What’s a dinner jacket? And when to wear it?
For many years I was under the impression that a dinner jacket was merely a jacket that you wore to dinner. No parties, no nights out. Just for dinner.
Fortunately for me, the dinner jacket’s name does not restrict its usage.
So, just what is a dinner jacket when should you wear one?
Simple answer: A dinner jacket is a tuxedo.
When we call a tuxedo a dinner jacket it’s really just using the British nomenclature. Because the two are really one in the same – a satin shawl collar and with a similar stripe down the out-seam of the trousers.
However, countries like France and Italy have been known to reference the dinner jacket as a smoking jacket.
Regardless, just think tuxedo.
According to rather second hand sources, the tuxedo first made a splash back in 1886. A gentleman by the name of Griswold Lorillard, who was the son of one of the Tuxedo Park founders (Tuxedo Park was more or less an early suburb in New York) wore a jacket to a fancy party that we would recognize today as a tuxedo. With every other guy wearing more formal attire, Griswold made an impression.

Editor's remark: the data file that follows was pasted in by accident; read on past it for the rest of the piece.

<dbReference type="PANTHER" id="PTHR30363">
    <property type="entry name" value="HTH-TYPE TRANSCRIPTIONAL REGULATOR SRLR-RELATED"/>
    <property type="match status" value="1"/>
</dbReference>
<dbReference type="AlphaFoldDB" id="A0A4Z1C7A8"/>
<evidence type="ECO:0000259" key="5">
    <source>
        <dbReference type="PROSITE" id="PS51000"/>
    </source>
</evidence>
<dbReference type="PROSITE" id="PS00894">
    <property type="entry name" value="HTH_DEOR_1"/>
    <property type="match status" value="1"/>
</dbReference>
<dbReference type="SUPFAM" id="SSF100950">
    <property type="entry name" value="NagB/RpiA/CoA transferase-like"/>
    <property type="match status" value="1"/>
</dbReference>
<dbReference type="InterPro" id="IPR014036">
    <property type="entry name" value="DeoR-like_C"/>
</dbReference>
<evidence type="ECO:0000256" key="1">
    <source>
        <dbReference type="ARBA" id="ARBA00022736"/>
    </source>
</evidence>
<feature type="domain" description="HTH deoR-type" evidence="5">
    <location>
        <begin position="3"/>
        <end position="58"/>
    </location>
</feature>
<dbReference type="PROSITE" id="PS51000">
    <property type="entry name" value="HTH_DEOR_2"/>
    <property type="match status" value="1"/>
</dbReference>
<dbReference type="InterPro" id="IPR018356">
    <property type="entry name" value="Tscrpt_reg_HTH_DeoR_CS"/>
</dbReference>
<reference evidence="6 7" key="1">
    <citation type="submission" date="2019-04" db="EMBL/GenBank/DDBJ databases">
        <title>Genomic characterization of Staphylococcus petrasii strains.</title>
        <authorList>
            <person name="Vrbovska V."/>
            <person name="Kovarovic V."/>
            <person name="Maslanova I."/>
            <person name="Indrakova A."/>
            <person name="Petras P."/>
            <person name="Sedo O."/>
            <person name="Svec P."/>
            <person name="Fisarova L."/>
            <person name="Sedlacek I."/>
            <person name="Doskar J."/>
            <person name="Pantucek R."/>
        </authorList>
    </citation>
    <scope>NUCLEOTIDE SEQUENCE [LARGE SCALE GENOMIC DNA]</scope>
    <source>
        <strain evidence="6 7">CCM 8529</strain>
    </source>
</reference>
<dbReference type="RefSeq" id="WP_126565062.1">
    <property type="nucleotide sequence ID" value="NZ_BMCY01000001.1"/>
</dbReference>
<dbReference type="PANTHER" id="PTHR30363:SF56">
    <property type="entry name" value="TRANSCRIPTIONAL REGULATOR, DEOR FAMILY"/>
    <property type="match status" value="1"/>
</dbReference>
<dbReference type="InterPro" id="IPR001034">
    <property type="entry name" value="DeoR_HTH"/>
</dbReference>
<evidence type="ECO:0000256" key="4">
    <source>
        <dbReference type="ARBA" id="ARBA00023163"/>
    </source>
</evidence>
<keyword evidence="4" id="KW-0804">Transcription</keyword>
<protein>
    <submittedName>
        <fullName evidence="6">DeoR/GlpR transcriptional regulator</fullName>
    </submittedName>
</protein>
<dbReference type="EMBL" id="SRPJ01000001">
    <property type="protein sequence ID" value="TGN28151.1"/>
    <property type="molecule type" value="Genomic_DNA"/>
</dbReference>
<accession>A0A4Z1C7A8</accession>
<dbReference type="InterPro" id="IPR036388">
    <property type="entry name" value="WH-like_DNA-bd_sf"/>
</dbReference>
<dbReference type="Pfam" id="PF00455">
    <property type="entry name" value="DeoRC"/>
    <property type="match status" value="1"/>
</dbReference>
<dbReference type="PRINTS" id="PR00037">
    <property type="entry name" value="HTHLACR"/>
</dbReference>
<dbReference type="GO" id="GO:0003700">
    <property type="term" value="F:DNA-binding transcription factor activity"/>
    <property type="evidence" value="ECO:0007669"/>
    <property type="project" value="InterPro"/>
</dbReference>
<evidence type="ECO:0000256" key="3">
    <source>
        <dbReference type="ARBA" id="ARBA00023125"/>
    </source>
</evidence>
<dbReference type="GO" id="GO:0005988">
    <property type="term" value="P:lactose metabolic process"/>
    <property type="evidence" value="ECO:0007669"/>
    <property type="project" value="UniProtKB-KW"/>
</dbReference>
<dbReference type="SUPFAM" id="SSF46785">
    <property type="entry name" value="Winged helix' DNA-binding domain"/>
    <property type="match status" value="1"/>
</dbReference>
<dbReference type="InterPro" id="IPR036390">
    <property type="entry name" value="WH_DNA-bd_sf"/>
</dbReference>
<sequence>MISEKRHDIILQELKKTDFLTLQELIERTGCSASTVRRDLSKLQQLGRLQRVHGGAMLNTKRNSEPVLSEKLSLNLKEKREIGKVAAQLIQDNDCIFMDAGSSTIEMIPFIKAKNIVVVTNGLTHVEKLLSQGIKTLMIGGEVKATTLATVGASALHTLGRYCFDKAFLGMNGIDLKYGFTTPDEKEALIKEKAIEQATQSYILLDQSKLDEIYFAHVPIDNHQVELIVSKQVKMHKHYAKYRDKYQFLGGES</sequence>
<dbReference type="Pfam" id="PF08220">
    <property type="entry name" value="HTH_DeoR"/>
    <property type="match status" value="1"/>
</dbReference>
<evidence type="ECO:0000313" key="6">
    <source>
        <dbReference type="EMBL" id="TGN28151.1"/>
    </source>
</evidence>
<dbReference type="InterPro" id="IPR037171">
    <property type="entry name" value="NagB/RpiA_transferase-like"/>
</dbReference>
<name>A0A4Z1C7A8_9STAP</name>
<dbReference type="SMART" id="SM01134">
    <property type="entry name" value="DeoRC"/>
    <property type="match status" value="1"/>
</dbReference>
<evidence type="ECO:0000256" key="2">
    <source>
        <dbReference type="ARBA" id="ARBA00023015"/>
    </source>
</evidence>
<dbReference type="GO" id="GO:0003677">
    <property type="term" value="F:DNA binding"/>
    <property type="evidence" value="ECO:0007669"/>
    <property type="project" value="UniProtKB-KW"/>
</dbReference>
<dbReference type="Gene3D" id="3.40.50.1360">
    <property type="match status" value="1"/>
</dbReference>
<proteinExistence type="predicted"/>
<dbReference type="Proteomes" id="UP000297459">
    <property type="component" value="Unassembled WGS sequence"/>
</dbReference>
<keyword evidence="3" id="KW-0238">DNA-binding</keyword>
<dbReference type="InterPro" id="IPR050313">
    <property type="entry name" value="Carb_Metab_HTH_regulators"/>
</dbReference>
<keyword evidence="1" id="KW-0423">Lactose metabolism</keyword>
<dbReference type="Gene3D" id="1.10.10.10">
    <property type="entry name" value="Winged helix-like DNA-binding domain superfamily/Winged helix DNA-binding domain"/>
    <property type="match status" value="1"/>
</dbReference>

Connecting the dots, local papers coined his jacket the tuxedo.
And if you need a little guidance on what to wear to a black tie event (clearly Griswold didn’t!), I wrote an article recently on just that very topic.
But the key takeaway here is that a dinner jacket is indeed a tuxedo for all practical purposes.
So, should you receive an invite to an event calling for a dinner jacket, don’t expect a big meal!
And the other version of the tuxedo’s origins: History of the tuxedo